Swine fecal samples collected from seven farms were screened for group C rotaviruses (RVCs) using a reverse transcription-polymerase chain reaction assay. A total of 380 samples were tested and 19.5% were positive. Of the 128 samples collected in 2012, 23.5% from nursing piglets and 8.5% from weaned piglets were RVC positive, with a higher RVC frequency in diarrheic (28.4%) than in non-diarrheic (6.6%) piglets. Two strains (RVC/Pig-wt/USA/RV0104/2011/G3PX and RVC/Pig-wt/USA/RV0143/2012/G6Px) from two different farms were characterized genetically to gain information on virus diversity based on full length sequences of the inner capsid VP6, enterotoxin NSP4 and the outer capsid VP7 and VP4 (partial for RV0104) genes. The VP6 gene of the two strains showed high (99%) nucleotide identity to one another, 84-91% identity to other porcine RVCstrains and 81-82% identity to human and bovine RVC strains. The NSP4 gene analysis revealed that RVC/Pig-wt/USA/RV0104/2011/G3PX and RVC/Pig-wt/USA/RV0143/2012/G6Px strains were not closely related to each other (87% identity), but shared higher identity with prototype RVC/Pig-wt/USA/Cowden/1980/G1Px strain (93% and 89%, respectively) and were more distantly related to human strains (72-76% identity). The VP7 gene analysis indicated that the two strains were distantly related to one another (72% identity). RVC/Pig-wt/USA/RV0143/2012/G6Px was most closely related to porcine RVC G6 strains (82-86% identity), whereas RVC/Pig-wt/USA/RV0104/2011/G3PX was most closely related to porcine HF (G3) strain (94% identity). Analysis of the full length nucleotide sequence of the VP4 gene revealed that RVC/Pig-wt/USA/RV0143/2012/G6Px was distantly related to porcine (75%), bovine (74%) and human (70%) strains. The deduced amino acid identities (69.5-75.6%) of VP4 between RVC/Pig-wt/USA/RV0143/2012/G6Px and other RVCs were low; hence, we propose that this strain comprises a new VP4 genotype. Our results indicate high genetic heterogeneity in RVCs genes and the concurrent co-circulation of different genotypes at the same time. Our findings are useful for the development of more accurate diagnostic tools, for basic research to understand gene function and to provide information for RVC diversity germane to vaccine development.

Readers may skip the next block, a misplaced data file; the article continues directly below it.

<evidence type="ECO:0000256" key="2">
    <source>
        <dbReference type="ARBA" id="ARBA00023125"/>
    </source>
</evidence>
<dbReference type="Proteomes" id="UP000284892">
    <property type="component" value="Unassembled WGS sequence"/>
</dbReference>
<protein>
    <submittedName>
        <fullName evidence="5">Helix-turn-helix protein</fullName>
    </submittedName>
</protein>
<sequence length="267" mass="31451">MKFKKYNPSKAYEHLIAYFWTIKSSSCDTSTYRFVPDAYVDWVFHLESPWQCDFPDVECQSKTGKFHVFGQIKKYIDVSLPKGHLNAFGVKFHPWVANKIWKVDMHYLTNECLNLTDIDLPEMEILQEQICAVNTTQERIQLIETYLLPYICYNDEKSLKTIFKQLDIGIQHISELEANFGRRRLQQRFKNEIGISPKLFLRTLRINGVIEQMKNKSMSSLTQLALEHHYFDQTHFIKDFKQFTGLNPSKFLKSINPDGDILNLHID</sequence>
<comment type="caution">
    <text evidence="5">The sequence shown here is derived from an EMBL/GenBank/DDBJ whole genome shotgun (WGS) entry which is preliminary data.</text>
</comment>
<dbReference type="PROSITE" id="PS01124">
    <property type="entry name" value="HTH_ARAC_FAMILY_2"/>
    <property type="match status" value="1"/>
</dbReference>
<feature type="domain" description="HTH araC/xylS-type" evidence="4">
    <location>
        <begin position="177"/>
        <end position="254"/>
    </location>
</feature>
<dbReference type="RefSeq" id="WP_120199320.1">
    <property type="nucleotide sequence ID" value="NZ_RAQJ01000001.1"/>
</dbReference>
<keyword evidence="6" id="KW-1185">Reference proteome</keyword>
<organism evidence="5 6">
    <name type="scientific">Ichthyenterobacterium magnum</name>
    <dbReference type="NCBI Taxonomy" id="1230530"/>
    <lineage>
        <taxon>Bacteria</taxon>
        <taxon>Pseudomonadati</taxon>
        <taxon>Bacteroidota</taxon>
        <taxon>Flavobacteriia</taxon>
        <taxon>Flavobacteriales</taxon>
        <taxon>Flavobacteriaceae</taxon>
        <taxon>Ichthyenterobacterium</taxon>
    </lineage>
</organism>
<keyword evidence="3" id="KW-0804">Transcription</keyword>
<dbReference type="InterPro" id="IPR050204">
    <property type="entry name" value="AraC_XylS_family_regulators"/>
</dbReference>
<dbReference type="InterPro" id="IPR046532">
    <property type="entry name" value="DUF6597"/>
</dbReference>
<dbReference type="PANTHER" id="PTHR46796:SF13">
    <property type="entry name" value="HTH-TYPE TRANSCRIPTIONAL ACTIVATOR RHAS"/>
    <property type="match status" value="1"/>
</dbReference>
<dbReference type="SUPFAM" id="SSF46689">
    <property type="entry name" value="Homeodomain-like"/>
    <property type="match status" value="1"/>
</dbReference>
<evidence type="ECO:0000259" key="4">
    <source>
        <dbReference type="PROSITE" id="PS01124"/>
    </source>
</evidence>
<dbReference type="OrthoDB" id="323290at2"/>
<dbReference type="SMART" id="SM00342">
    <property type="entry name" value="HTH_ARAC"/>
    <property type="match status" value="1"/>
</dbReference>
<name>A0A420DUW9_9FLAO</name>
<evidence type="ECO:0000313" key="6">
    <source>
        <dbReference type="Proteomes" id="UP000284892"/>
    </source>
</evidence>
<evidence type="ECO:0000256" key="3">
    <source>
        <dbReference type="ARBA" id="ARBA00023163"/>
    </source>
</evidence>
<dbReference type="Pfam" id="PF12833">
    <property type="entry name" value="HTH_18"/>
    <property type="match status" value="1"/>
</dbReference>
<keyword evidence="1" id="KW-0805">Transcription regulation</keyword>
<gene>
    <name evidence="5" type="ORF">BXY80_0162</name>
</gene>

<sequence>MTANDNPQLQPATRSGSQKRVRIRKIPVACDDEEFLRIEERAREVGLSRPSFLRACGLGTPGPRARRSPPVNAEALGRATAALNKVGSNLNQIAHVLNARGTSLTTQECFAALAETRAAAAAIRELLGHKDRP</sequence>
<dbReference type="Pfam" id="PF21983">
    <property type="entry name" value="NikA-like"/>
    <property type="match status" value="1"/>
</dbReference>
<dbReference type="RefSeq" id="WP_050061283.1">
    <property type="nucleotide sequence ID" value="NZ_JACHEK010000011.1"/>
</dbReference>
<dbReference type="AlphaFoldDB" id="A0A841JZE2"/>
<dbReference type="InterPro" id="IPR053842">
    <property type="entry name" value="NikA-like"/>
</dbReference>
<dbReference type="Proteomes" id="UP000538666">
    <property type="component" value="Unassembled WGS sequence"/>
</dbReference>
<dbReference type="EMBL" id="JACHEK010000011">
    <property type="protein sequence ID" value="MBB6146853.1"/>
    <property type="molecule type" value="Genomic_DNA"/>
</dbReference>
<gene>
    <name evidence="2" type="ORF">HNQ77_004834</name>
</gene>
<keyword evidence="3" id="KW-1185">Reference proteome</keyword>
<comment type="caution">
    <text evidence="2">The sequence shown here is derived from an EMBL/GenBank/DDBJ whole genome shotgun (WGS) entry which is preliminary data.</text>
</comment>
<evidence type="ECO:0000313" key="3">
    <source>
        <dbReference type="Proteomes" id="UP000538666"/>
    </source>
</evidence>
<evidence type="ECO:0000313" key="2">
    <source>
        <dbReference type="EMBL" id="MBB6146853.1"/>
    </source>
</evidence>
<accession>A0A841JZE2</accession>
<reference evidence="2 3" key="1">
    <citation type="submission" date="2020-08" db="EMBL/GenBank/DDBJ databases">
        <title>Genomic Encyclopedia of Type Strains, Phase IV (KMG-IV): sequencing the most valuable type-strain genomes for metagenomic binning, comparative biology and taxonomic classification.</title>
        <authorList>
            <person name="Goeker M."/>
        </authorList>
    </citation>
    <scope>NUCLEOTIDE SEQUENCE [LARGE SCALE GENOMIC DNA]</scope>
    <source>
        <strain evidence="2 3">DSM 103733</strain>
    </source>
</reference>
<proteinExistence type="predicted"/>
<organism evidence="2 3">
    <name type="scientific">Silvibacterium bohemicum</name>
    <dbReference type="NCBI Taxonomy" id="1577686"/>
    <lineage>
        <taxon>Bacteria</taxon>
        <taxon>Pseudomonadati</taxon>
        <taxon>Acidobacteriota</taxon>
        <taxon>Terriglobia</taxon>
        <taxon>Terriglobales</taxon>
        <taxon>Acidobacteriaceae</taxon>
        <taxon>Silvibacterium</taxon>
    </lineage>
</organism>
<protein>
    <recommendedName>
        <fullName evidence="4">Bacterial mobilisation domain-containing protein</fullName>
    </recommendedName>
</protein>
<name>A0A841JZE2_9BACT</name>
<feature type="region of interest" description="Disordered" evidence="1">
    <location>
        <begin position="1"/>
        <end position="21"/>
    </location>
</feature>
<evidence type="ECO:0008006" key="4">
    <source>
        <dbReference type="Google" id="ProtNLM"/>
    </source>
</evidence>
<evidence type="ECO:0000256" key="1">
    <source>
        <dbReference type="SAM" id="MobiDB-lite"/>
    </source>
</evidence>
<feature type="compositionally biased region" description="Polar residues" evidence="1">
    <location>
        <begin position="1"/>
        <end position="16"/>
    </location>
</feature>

Available at: http://works.bepress.com/joshua_amimo/13/